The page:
A concert may be all about laughs, dancing and having a good time, but who says it can’t teach a serious history lesson too? The Roots of Music concert took this task to heart at their recent event last Sunday at the Abdo New River Room at the Broward Center for the Performing Arts.
Jamaican guitarist, jazz composer and music instructor Eugene Grey led a talented crew of musicians through decades of Jamaican music, from the 1940’s jazzy big bands to 80s reggae jams. The band also performed jazz, soul and R&B classics along the Jamaican tunes, showing how both American and Jamaican music has influenced each other as both their sounds evolved.
The concert was a creative culmination for Eugene, who learned under Jamaica’s foundational jazz musicians and witness the evolution of the country’s popular music. A long disciple of jazz, as well as lover of American soul, Eugen says this concert served as an ode to those musical forefathers.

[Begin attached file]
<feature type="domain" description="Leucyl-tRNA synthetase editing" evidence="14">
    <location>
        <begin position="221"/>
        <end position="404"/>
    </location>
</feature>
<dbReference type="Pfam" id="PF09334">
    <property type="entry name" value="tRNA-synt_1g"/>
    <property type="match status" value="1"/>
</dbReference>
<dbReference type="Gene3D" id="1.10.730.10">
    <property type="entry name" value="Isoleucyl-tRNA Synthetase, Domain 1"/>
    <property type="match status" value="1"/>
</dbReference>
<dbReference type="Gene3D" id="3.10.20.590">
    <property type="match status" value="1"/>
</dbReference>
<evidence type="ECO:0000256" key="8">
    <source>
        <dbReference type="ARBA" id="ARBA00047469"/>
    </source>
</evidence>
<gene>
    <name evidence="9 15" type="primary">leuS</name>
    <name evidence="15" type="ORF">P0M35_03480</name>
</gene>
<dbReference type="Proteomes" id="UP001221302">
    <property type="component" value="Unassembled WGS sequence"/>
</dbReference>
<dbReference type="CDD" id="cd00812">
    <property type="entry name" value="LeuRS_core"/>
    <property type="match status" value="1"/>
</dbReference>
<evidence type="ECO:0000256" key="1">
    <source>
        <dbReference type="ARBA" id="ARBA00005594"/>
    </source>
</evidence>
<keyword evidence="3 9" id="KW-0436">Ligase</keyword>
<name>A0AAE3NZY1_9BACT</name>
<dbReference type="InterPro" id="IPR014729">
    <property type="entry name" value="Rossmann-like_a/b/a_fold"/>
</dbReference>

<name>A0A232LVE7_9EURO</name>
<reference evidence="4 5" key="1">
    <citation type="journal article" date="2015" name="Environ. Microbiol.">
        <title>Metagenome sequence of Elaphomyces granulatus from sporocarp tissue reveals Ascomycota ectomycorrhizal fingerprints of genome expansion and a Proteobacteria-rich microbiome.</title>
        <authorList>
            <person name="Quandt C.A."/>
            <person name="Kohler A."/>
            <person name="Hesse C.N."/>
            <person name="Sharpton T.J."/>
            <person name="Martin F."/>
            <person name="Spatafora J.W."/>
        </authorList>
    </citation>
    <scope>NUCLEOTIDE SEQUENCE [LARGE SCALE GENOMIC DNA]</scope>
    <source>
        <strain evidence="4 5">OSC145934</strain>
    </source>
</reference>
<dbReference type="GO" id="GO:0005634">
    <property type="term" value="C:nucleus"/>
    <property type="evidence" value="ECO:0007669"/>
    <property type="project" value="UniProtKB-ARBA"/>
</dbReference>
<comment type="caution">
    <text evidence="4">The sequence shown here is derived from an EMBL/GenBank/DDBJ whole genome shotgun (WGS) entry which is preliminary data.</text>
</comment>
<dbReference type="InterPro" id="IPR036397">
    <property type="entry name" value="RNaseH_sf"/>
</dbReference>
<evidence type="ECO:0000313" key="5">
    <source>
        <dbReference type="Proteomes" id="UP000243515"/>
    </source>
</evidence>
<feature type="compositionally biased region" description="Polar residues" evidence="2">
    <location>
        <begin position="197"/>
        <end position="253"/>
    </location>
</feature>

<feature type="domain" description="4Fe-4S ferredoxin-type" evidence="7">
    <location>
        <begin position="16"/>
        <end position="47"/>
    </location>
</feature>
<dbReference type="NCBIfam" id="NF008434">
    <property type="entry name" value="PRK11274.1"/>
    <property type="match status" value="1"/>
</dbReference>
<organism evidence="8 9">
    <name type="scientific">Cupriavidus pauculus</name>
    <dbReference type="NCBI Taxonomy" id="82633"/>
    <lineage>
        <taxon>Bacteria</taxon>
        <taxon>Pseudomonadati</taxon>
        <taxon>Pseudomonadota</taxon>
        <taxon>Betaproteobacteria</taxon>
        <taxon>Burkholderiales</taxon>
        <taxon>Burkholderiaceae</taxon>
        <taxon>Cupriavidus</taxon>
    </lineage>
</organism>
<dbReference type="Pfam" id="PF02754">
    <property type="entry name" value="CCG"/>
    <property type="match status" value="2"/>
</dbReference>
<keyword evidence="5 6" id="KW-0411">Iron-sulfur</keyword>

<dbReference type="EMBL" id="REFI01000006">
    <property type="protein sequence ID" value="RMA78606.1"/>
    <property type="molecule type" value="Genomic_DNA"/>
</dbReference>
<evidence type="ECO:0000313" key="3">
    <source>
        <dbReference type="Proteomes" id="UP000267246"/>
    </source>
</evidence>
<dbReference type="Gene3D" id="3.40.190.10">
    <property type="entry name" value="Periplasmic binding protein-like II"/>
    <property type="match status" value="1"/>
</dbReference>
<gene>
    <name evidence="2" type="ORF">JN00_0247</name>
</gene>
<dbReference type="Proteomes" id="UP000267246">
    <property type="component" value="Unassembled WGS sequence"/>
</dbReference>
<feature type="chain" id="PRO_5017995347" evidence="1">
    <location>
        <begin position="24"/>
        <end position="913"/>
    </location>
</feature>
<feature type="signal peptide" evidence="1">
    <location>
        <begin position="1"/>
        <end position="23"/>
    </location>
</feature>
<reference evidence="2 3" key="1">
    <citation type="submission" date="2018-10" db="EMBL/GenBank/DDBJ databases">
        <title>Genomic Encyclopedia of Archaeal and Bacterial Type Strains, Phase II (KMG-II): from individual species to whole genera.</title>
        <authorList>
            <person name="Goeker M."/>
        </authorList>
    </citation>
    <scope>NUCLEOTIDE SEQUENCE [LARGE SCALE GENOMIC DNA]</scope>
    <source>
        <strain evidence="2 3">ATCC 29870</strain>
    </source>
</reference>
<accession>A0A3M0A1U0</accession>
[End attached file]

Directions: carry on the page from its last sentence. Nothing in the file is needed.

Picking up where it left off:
“You know what’s amazing, the [Jamaican] musicians who really transcribed the American music and helped to convert it, they were originally jazz musicians,” recalls Eugene. “All American pop came from jazz, and so did much of Jamaican music. So in my own music, I’m looking at the whole thing in a Jamaican context. How we as Jamaican play jazz, how we interpret and incorporate it with our own music.”
Eugene also works to inspire the future generation to learn more about jazz and Jamaican music, through his non-profit “American Roots of Jamaican Music” school program. The organization’s mission is to provide music education and cultural enrichment to underserved communities. Rootz of Music was awarded a Target grant in 2013 to promote the American Roots of Jamaican Music program in the schools.
“It’s really good to teach kids jazz and classical music, but there are other music too,” says the former public school educator. “So why not include all of them, teach the kids all music, as they are all evolving. We just want to share information, but in a fun way.”